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Carrie Fisher's Work as a Mental Health Advocate

Carrie Fisher Will Be Remembered For Something More Powerful Than Her Star Wars Legacy

As the world continues to mourn Carrie Fisher's death at age 60, many are looking past her undeniable legacy as a pop culture icon to honor her work as a mental health advocate.

Throughout her adult life, Fisher was candid about her struggle with bipolar disorder and manic depression, as well as her addiction to prescription medication and cocaine. In 2000, she opened up about her illness in an interview with Diane Sawyer, where she said, "I am mentally ill. I can say that. I am not ashamed of that. I survived that, I'm still surviving it, but bring it on." The esteemed actress later wrote about her experience in acclaimed books such as Wishful Drinking and Postcards on the Edge, a semi-autobiographical novel.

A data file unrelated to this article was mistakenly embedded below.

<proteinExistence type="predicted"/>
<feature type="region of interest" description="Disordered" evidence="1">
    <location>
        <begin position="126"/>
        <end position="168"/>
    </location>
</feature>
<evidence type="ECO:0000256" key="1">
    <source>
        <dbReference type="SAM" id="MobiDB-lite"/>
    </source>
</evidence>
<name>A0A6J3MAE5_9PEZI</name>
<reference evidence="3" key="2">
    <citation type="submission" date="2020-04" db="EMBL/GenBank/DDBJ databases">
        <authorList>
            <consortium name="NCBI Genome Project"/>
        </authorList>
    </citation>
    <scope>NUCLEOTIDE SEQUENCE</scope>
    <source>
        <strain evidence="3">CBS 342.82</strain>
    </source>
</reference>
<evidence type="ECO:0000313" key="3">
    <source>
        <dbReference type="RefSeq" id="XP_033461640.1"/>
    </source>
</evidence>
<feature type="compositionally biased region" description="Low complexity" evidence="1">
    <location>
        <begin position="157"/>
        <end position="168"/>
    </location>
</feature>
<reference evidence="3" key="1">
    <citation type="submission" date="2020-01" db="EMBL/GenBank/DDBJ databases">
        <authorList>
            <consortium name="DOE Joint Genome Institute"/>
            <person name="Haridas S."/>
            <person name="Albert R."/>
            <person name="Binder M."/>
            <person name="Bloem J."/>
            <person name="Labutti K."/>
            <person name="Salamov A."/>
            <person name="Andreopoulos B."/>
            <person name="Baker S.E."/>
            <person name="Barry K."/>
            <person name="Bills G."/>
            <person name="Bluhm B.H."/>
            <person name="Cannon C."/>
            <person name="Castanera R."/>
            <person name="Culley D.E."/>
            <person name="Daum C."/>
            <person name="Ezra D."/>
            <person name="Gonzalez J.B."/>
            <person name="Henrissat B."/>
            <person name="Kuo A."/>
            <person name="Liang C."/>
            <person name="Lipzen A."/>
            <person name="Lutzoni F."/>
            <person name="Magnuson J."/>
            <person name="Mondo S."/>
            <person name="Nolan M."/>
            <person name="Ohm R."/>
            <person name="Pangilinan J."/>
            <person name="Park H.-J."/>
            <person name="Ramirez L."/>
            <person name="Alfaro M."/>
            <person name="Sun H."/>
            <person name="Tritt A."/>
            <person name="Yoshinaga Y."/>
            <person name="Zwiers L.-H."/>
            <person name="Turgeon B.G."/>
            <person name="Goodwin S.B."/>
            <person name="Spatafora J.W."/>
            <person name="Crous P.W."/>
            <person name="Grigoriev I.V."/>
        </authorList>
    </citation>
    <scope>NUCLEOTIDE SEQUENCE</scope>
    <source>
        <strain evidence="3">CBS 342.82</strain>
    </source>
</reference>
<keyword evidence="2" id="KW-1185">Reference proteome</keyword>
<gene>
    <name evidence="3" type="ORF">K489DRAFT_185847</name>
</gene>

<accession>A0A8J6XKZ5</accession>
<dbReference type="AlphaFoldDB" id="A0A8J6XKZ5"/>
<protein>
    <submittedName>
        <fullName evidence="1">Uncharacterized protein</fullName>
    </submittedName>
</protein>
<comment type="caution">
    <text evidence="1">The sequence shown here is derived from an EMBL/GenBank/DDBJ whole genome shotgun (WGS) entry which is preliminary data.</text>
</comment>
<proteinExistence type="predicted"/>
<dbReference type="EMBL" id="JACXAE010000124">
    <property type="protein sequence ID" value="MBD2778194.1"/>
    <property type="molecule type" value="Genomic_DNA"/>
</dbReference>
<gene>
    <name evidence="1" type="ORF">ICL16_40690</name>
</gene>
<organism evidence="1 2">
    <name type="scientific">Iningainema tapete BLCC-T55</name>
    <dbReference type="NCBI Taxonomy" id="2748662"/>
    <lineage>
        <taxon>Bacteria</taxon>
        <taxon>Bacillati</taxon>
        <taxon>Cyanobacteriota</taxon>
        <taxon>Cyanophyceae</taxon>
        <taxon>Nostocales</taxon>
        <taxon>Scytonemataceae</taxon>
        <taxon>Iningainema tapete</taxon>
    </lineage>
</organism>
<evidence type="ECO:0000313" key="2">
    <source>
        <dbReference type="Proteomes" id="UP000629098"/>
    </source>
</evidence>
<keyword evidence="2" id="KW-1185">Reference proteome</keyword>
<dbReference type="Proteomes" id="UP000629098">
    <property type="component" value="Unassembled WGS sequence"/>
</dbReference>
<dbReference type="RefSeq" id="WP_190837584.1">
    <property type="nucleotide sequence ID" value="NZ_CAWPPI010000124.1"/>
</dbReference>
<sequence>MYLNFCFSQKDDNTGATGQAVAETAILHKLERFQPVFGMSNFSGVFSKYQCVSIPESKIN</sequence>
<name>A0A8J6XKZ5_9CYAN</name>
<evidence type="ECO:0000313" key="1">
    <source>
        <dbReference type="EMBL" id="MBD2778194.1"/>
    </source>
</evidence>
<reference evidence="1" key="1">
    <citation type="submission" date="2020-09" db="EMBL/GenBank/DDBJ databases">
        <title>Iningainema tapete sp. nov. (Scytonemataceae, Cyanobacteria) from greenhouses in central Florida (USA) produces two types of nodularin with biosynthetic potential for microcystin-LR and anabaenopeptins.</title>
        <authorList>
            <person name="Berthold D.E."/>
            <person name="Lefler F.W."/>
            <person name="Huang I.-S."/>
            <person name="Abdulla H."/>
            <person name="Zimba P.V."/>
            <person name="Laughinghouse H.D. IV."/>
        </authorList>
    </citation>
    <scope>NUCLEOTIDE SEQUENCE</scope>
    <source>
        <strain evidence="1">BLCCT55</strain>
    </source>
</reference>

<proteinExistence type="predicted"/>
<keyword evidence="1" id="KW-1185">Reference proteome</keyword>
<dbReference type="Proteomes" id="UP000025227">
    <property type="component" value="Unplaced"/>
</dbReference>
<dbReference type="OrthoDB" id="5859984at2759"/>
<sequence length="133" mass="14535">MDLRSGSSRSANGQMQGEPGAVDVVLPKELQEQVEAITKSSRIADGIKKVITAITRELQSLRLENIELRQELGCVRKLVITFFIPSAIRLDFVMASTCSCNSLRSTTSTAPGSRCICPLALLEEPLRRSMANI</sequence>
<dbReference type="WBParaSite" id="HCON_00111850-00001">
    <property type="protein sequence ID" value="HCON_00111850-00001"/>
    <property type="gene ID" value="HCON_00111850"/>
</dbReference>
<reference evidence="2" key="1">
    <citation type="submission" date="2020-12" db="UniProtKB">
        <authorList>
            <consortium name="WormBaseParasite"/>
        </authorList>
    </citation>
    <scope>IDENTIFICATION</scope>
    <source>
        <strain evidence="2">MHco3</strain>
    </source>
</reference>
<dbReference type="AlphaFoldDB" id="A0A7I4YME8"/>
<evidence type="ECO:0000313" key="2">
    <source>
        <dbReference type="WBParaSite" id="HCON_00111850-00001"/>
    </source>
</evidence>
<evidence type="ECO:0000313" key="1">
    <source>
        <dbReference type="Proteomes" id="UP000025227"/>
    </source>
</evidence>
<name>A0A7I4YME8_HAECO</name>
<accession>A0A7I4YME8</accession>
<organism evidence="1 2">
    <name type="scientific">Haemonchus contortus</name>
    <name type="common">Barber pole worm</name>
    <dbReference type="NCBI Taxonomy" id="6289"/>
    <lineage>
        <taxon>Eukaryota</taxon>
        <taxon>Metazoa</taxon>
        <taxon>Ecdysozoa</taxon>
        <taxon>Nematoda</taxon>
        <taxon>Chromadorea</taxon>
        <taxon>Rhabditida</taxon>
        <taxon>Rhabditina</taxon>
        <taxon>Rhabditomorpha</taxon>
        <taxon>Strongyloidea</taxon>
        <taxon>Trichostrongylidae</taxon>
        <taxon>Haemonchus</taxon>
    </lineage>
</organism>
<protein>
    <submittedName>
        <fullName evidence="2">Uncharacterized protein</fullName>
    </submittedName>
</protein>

On June 10, Fisher launched an advice column with The Guardian. In her second and final column from Nov. 30, she responded to a reader who opened up about being recently diagnosed with bipolar disorder. As usual, Fisher's words were meaningful and honest. She ended her response by writing, "Move through those feelings and meet me on the other side. As your bipolar sister, I'll be watching. Now get out there and show me and you what you can do."

Her thoughtful response echoed an earlier interview with the Herald-Tribune, where she gave advice to people who are grappling with mental illness while also trying to pursue their dreams. She said, "Stay afraid, but do it anyway. What's important is the action. You don't have to wait to be confident. Just do it and eventually the confidence will follow."

Since the news of her passing, fans and celebrities alike have taken to Twitter to applaud her openness about her own journey, and the way in which she worked to destigmatize mental health disorders and addiction.

Image Source: Getty / CJ Rivera
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